Manon Bokuchava, Samtskhe-Javakheti
Gorelovka village in Ninotsminda district is weird for Georgian reality – one-floor white houses with blue and green windows looking at stork-nests on electricity-poles.
These are Doukhobors’ houses. In the 1980s, more than 2 000 families of Doukhobors lived in the village but their number is just 40 now.
Doukhobors, evicted by Tsarist Russia, resettled in Javakheti, Georgia in 1841. They refused to take military service in Tsarist Russia and according to their new religion they chose completely peaceful life. More precisely, they do not obey dogmas and rules adopted by clergymen. Doukhobors state that God is not in the church; it is in the heart of every person. They do not warship icons and do not have chapels; but on Sundays they prey in the Doukhobors’ museum located in Gorelvoka.
“We donate money to the museum. With this money we are renovating the building now,” Doukhobor women clarified and continued painting of the museum gate.
Eco-migrants from Adjara live in many houses of Doukhobors’ predecessors. First houses of Doukhobors now are used as cattle-sheds. First houses are those who were built a century ago, which Doukhobors built soon after arrival. The roofs of those houses are sandy; grasses grown on the roofs are already yellow but cows still climb roofs to eat grass. Horses and cows step there. Doukhobors explain that old houses are covered with lake sand because the sand full of sea-plants keeps warm in houses.
Locals do not complain about their problems. Instead, eco-migrants from Gorelovka explain that this part of society is restricted by local authority. They said the reason of Doukhobors’ migration is this oppression.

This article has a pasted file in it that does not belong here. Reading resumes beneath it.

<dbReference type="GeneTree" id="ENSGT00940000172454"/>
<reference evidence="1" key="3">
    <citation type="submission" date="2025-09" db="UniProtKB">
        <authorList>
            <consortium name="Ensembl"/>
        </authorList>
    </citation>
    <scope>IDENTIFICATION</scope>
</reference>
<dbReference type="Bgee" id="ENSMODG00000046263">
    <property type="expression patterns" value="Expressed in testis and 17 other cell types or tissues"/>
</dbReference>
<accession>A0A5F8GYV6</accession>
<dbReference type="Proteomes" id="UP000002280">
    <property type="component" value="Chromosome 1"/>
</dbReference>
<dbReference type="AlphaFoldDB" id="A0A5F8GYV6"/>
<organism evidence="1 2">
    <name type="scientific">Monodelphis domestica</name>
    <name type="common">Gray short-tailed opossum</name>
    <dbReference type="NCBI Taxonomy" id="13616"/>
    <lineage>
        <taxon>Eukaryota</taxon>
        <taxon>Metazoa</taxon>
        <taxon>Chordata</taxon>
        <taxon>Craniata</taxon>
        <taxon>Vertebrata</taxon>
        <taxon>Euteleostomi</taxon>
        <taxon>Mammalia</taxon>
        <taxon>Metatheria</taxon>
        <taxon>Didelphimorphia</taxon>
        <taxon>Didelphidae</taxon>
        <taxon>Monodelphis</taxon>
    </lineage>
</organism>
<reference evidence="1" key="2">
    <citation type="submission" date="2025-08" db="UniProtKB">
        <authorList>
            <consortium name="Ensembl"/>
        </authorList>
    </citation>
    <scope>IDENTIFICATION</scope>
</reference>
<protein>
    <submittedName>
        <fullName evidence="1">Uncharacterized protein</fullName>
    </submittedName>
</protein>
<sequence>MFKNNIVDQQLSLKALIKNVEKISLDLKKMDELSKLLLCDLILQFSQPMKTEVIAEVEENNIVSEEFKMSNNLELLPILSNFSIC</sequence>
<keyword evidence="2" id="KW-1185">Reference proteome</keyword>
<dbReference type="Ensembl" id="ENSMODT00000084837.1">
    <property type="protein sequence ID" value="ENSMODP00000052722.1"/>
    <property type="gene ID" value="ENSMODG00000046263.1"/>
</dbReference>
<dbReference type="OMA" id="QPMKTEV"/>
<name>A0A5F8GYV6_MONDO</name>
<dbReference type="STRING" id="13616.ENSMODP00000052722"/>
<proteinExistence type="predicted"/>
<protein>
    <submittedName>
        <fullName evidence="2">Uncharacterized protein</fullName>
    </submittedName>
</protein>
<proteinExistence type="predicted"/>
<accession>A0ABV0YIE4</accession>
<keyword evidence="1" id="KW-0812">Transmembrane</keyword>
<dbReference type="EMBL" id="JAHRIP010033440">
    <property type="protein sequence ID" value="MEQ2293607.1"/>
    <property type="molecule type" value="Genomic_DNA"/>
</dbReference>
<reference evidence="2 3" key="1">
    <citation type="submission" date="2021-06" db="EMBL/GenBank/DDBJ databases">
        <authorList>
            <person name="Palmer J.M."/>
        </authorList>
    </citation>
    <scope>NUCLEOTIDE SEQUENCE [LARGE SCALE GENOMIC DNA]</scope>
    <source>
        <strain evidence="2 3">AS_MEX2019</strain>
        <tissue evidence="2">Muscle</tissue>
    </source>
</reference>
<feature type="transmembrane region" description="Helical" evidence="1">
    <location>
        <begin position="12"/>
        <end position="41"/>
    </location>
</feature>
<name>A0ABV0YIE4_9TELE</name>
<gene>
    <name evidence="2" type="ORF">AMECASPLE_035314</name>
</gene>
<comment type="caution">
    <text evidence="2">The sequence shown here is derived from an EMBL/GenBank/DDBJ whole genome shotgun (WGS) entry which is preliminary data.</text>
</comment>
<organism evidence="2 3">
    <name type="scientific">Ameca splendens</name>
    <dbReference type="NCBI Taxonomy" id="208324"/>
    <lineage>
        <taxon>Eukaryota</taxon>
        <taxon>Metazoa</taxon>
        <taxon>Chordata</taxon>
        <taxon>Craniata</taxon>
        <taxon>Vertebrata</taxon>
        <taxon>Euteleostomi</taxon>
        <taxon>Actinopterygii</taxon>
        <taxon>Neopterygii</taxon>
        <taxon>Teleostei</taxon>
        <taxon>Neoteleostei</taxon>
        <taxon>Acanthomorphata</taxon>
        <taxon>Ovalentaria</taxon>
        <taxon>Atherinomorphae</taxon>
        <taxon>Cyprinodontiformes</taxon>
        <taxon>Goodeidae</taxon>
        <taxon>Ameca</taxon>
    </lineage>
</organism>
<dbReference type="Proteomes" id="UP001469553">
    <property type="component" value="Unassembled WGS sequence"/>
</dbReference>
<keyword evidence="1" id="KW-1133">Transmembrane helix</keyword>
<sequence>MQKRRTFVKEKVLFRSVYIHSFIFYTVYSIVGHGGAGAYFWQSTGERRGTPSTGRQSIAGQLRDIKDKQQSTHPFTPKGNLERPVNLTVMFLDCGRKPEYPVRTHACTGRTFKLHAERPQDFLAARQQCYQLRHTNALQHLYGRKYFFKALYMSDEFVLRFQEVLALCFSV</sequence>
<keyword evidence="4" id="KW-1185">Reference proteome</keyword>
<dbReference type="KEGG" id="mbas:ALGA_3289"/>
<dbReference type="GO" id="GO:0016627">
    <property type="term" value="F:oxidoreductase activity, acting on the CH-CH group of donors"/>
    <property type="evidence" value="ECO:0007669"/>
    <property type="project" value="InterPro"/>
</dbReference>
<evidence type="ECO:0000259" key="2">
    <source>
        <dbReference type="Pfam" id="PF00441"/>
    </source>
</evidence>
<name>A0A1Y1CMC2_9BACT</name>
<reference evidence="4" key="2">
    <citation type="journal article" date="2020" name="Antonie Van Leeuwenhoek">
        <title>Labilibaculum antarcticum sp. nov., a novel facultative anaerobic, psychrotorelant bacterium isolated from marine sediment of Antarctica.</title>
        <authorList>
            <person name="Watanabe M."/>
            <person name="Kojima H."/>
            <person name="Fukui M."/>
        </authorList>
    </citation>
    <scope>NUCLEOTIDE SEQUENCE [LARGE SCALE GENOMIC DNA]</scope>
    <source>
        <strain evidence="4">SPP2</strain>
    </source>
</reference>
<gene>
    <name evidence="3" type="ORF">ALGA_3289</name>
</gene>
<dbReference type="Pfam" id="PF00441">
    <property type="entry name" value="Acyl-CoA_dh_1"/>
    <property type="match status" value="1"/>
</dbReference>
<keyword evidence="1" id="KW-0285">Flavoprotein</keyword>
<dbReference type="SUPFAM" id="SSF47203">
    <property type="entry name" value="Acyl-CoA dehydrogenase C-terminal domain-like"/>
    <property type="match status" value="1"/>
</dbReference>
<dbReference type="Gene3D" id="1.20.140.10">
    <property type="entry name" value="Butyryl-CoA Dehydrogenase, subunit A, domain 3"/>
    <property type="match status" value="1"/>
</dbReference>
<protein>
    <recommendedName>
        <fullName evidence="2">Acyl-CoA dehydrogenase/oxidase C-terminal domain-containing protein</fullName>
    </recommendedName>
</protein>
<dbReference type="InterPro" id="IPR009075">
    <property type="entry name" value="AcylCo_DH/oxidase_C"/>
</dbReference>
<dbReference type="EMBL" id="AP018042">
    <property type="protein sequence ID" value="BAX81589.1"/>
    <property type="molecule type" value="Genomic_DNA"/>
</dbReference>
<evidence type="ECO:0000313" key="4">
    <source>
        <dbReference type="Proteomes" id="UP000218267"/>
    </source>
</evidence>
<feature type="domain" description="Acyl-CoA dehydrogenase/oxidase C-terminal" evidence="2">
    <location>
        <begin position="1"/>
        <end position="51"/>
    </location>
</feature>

“Here we live normally. We work, cope with hard climate and we support each other,” Doukhobor Aleksandre Kalmakov shortly answered. Village tint Nikolai Sukhorkov showed us his house and garden. He has many plants and explains which of them treat different diseases.
Villagers tell a legend about Nikolai. Before Doom Day, first Doukhobor will return to the village who first left the village. They believe this person is Nikalai. He was first to leave Georgia several years ago but then he first returned back to Gorelovka.
“Everything will be all right. You should think so and it will be kind of a program for your future life and it will come true,” Nialai suggested.
Doukhobors’ houses are decorated with their handmade things. Each Doukhobor has -Embroidered towels, handmade traditional cloths. People wear traditional cloths only on holidays and on Sunday prayers. Doukhobors’ museum is a colorful building; flowers are painted on its door and windows. Birches are growing in the yard. There are embroidered towels and pillows inside the building. We saw similar chapel in Nikalai’s house.
Mostly old people live in Gorelovka. Young generation is growing up only in several families. They do not speak Georgian and most of them say that they intend to go to Russia. The reason is that they are restricted and other people are settled in their houses.
“You know problems of Adjarian eco-migrants here but local Doukhobors also need attention. Several days ago, my Doukhobor neighbor called me; he went to Russia for two weeks but his house and plot are about to assign to different people. I have a document from the civil registry which proves that the estate really belongs to Doukhobor Mikheil Miroshnikov but the process still goes on. We do not know whom to apply for help,” eco-migrant from Adjara Temur Beridze said.
They say Georgia is their homeland and centuries ago their predecessors survived in this country. Now, they are sorry that Gorelovka became an abandoned village of Doukhobors. People say, once this village surprised everybody with its beautiful houses, clean streets and beauty; now guests only see dirty streets and cattle-sheds in front of houses. They recall past time and say they have always had cattle in the village; warmed their houses with cattle excrements but they always kept environment clean and everybody cared for the beauty of their village.